People making history: the last ten thousand years of hunter-gatherer communities in the Thukela Basin

A. D. Mazel


The primary aim of this paper is to document and explain the 10000 BP - AD 1800 history of the Thukela Basin hunter-gatherers. The primary information for this study comes from my excavation, between 1981 and 1984, of eight rock shelters in the upper Thukela catchment.

My aims and theoretical orientation have altered substantially since the project's inception. They have changed from being concerned primarily with ecological phenomena to the reconstruction of a regional social history. As part of this redefinition I have developed a critique of South African Later Stone Age (LSA) studies from the early 1960s, arguing that the predominant ecological approaches of this period are inadequate in dealing with past human societies.

My reason for adopting a socially orientated historical approach concern the social relevance of archaeology, and the need to generate the best possible insight into past societies. I submit that historical materialism offers a very valuable framework for social historical analysis. The theoretical and methodological propositions germane to this study are presented.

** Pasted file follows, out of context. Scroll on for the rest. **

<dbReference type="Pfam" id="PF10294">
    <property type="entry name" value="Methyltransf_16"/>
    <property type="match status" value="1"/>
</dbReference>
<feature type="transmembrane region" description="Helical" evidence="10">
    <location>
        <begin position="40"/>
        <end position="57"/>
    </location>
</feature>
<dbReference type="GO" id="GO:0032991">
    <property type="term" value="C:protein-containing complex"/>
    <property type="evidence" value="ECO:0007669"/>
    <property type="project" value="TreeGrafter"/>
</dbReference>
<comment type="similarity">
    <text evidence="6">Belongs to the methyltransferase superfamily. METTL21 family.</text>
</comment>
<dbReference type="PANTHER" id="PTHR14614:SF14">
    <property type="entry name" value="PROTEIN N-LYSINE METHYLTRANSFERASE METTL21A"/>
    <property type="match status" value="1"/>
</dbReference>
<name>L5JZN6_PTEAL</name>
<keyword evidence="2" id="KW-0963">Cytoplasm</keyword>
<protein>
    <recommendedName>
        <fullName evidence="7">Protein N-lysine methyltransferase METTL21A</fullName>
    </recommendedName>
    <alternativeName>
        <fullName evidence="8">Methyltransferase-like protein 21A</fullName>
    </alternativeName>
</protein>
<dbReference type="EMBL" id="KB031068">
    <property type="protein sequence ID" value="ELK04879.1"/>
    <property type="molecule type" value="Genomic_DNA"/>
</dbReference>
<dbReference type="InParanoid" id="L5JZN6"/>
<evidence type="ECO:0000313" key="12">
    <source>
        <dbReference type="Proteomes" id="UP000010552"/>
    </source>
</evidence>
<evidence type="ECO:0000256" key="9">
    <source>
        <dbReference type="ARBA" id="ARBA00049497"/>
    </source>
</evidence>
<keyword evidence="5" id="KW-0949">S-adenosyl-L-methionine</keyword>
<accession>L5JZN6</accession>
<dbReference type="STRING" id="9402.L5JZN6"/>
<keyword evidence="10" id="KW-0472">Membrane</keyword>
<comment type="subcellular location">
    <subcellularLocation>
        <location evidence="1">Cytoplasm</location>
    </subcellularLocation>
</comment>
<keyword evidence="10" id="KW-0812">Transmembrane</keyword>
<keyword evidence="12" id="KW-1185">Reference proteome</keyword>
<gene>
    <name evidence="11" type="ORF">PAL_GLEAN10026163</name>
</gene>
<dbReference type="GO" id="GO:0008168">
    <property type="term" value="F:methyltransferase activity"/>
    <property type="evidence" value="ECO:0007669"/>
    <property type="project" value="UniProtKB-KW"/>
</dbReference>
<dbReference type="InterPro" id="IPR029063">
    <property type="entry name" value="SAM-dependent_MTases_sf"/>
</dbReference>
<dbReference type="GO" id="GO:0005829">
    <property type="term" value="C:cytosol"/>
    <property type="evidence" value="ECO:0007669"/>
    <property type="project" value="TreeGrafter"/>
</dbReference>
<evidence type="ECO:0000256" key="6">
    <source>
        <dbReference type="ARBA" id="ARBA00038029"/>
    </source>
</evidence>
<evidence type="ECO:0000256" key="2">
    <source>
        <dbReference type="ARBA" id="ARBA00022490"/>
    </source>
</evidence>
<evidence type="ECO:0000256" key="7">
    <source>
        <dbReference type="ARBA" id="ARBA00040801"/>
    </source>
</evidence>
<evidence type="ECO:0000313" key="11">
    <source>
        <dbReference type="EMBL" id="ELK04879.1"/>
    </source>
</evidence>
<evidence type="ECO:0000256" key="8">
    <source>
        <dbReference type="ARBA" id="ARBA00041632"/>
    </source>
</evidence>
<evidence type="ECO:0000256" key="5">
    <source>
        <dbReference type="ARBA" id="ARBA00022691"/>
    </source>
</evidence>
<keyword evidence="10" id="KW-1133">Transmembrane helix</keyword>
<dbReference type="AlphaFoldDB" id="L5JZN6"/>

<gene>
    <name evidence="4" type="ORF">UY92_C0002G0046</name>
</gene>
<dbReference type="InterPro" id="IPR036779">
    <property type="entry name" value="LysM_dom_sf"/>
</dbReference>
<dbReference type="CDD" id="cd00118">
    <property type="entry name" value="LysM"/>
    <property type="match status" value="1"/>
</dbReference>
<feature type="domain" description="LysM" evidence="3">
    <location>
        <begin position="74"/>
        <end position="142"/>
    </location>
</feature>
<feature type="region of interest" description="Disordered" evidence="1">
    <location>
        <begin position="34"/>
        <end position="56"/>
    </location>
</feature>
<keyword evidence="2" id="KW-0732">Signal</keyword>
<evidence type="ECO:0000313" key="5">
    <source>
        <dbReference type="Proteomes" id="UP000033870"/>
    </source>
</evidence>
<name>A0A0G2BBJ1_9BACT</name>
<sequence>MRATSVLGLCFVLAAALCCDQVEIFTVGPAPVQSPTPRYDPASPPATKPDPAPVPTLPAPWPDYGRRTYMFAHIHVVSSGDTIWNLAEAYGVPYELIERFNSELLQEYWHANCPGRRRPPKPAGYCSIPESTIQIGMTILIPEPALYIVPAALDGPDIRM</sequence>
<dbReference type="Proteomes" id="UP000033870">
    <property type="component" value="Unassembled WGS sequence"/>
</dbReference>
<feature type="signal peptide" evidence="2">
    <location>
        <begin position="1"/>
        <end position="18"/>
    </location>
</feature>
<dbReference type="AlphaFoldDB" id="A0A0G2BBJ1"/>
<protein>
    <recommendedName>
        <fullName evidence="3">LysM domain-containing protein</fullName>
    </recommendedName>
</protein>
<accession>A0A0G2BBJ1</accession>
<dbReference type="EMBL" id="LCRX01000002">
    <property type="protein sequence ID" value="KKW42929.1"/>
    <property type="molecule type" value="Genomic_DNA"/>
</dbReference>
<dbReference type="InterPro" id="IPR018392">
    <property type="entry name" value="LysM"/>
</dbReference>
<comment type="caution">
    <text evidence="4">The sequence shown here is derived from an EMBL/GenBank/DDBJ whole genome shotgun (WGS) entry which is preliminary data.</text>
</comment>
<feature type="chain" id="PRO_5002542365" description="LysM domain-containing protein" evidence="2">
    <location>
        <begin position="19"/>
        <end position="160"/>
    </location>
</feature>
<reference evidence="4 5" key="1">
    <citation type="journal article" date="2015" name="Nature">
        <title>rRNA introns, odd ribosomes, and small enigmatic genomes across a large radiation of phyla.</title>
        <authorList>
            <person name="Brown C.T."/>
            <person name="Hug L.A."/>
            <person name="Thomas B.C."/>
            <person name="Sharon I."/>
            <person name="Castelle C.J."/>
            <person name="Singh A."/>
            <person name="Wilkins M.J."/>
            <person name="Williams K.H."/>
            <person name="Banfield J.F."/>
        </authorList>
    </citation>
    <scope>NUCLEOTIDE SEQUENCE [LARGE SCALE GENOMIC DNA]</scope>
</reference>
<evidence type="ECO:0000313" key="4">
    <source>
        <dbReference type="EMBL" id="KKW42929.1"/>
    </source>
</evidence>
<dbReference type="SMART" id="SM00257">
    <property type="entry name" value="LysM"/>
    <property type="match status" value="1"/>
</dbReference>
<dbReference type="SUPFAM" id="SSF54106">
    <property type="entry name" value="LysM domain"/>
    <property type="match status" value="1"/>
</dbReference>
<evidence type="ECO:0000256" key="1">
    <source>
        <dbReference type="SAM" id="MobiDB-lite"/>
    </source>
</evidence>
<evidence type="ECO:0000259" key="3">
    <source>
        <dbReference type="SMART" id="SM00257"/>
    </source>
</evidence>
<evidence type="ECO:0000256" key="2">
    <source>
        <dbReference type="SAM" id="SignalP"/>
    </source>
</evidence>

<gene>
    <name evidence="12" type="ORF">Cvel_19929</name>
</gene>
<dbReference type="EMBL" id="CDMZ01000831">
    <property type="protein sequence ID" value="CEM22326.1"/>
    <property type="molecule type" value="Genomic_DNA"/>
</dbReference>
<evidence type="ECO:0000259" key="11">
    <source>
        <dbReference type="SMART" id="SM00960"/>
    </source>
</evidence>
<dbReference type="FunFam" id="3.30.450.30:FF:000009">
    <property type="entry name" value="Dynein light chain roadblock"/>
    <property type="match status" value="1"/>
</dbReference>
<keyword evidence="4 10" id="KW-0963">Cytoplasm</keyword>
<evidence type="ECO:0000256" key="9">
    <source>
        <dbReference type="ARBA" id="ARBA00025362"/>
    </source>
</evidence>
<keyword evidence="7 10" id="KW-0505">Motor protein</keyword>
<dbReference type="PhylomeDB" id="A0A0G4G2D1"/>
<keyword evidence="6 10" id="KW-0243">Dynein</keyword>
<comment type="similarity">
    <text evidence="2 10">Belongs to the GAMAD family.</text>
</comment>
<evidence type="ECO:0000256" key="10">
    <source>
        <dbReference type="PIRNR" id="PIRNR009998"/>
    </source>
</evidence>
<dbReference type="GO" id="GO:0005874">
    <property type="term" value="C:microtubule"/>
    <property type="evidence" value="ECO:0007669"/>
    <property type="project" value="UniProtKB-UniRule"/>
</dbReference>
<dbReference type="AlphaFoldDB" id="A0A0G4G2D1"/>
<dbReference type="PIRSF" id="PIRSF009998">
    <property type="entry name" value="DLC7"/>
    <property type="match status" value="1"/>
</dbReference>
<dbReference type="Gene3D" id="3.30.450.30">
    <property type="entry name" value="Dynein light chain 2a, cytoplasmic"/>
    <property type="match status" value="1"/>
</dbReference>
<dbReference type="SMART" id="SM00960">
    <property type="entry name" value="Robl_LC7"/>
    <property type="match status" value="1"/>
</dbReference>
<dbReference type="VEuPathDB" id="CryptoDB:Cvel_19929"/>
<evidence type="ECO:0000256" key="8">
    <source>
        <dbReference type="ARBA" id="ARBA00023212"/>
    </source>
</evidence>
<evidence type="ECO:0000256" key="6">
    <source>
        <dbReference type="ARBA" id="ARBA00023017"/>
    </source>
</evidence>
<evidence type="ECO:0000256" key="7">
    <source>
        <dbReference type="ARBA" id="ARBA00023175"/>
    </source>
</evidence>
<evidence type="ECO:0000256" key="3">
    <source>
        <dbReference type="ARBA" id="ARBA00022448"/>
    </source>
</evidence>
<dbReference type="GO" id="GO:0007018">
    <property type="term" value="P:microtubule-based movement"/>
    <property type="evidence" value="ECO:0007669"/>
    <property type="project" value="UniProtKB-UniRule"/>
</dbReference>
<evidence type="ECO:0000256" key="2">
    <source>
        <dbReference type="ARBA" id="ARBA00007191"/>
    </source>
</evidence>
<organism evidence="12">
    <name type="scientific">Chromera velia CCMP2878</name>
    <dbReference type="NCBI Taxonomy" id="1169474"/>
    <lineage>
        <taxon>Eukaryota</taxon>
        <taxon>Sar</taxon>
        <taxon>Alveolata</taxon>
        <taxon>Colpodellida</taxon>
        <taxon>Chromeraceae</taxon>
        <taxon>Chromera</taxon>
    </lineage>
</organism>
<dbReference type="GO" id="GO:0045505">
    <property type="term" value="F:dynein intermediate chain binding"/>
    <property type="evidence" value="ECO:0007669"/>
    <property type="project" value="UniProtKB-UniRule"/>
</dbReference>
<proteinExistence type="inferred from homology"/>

I then concentrate specifically on Thukela Basin hunter-gatherer history. The periods dating to before and after 2000 BP are dealt with separately because of the arrival of farmers in the Thukela Basin around AD 500.

A study of the 10000 - 2000 BP subsistence strategies and occupation density suggsts that this society experienced a process of intensification. It is proposed that this phenomenon results from social structural changes. An analysis of the material culture remains and the subsistence strategies suggests that the initial alliance network which covered most of the research area disintegrated before 4000 BP and was replaced by three such networks. I submit further, that a gender related struggle was the main component informing this society's historical development. I argue that women moved from a position of low status to higher status, principally by increasing their subsistence contribution, coupled with their control over the food they collected.

Considering the 2000 BP - AD 1800 period, emphasis is placed on hunter-gatherer/farmer relations and the social development of hunter-gatherer communities. It appears that up to AD 1000, these groups enjoyed close, equitable relations. Inadequate information inhibits our assessment of their relations after AD 1000, but it is suggested that the hunter-gatherers may have become clients of the farmers.

The conclusion highlights the advantages of my socially oriented approach, by comparing the knowledge generated by it and the ecological approaches used in South African LSA studies. Finally, future avenues of research are suggested.

To cite this article: Mazel, A. D. 1989. People making history: the last ten thousand years of hunter-gatherer communities in the Thukela Basin. Natal Museum Journal of Humanities 1: 1-168.

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